TOKYO -- Bitcoins, the favored digital currency of the criminal, the paranoid and paranoid criminals, appear to be in serious trouble. Whatever dreams the creators had for bitcoin-op appear doomed, or a long way off. The currency's largest exchange, MT Gox, has vanished, along with some 774,000 bitcoins, reportedly worth $409 million in real money.
The bitcoin was created in 2009 as a peer-to-peer digital currency outside of a single nation by a company called Bitcoin. The value of bitcoins is established by complex computer models that would increase or decrease their value against actual money, as well as the use of the digital currency. A favorite among online criminals, including the now infamous drug dealing operation called Silk Road, there was always a "back alley" quality to the cyber-money. However, some companies seeking to lay claim to the cutting edge, such as OKCupid, began accepting bitcoins as payment.
With the collapse of Tokyo-based Mt Gox, the value and credibility of the cyber cash seems in peril. For those unfamiliar with Mt Gox, it stands for Magic: The Gathering Online eXchange. Started obscurely as an online venue to trade Magic trading cards in 2009, it morphed into the bitcoin equivalent of the New York Stock Exchange, responsible for an estimated 70% of the world's bitcoin trades. Plagued by problems, including hackers, nearly from the start of its bitcoin adventure, mtgox.com eventually went offline in mid-February.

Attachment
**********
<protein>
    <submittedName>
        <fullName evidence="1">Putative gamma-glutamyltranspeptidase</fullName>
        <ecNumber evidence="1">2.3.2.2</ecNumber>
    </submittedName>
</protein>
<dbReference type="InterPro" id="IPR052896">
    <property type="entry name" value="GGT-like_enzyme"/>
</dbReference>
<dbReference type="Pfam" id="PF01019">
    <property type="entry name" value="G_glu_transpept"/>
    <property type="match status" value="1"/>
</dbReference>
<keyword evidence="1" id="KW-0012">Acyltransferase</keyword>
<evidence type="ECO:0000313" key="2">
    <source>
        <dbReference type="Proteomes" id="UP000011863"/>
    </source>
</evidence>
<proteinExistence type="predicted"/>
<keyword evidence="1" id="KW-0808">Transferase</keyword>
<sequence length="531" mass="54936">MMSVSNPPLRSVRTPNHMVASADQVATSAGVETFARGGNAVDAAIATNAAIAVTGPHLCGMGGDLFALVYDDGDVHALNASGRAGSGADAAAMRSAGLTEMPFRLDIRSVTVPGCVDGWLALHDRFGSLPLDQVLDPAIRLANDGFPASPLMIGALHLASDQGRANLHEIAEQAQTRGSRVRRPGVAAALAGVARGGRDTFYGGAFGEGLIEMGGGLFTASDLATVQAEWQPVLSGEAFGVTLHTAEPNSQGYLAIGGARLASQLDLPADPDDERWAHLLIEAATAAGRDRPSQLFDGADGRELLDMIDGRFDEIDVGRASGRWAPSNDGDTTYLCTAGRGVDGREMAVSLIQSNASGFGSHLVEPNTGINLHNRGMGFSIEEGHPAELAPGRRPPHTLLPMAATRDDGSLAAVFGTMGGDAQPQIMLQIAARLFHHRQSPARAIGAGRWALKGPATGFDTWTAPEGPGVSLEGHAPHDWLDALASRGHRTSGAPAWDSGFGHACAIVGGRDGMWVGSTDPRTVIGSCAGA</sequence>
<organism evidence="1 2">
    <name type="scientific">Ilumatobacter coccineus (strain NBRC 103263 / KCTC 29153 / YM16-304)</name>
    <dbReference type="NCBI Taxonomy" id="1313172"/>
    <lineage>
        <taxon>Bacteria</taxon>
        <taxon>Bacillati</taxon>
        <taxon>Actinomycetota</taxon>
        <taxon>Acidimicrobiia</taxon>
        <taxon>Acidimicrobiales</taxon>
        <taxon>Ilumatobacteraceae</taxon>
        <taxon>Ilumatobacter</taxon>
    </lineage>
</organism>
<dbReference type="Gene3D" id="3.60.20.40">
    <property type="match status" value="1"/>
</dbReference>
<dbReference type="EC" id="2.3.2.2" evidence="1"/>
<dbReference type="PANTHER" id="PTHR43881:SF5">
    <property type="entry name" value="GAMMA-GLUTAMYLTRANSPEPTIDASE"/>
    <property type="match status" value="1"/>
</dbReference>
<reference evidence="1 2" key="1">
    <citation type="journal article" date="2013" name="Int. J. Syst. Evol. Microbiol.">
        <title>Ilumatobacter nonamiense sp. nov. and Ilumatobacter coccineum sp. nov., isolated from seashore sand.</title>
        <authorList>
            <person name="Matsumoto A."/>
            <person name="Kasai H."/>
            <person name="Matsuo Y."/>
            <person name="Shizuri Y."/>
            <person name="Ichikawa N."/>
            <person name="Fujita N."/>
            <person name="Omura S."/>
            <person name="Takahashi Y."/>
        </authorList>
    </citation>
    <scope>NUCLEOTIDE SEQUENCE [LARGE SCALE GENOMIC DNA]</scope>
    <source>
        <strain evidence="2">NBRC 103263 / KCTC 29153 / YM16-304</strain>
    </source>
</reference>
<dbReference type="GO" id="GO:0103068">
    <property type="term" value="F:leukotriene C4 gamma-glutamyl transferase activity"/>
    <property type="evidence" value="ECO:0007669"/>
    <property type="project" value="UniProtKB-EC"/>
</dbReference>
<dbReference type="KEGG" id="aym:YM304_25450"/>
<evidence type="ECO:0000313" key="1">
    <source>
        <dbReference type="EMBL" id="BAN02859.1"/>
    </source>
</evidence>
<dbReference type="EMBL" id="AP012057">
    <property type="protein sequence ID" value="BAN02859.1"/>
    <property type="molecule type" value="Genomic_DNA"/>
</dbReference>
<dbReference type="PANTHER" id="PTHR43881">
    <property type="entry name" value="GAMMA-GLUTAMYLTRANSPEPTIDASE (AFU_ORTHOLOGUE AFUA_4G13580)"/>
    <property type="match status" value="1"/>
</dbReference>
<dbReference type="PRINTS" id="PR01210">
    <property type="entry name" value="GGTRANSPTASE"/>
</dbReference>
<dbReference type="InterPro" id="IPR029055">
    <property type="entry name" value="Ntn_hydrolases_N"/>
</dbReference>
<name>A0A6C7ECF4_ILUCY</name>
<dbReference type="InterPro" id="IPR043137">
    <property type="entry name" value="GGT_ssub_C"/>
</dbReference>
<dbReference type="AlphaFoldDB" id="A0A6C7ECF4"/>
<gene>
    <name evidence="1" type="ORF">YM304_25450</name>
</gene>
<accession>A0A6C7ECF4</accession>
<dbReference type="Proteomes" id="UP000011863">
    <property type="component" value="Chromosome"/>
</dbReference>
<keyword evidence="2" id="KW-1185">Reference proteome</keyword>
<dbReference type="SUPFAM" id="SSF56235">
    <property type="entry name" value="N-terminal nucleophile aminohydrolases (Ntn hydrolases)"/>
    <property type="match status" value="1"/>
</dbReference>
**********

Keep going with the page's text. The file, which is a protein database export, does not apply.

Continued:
Not surprisingly, advocates of the cyber-money remain optimistic. Millions have already been invested by the likes of the Winklevoss brothers, the twins who gained dubious notoriety by suing Facebook founder Mark Zuckerberg. Former Treasury Secretary Larry Summers recently offered cautious optimism about the currency. "I am very mindful that there have been other things that came out of Silicon Valley that seemed very flakey to people on the outside and then proved to be an enormous deal," Summers said in an interview with Politco. "Very serious economists thought that the Internet was going to be no more important than the fax machine, so I'm not willing to dismiss Bitcoin."
While Mt. Gox's fate is unclear, its troubles may not stop more professional players from moving into the bitcoin mainstream. SecondMarket, a small New York company, still plans to launch a regulated exchange to facilitate trading in bitcoin. Given its successful track record -- SecondMarket became a force on Wall Street by conducting trading in shares of Twitter and Facebook even before either company was publicly traded -- some say it has the heft to push Bitcoin past recent problems and make it a legitimate rival to major currencies, such as the U.S. dollar and stores of value like gold. | SEE STORY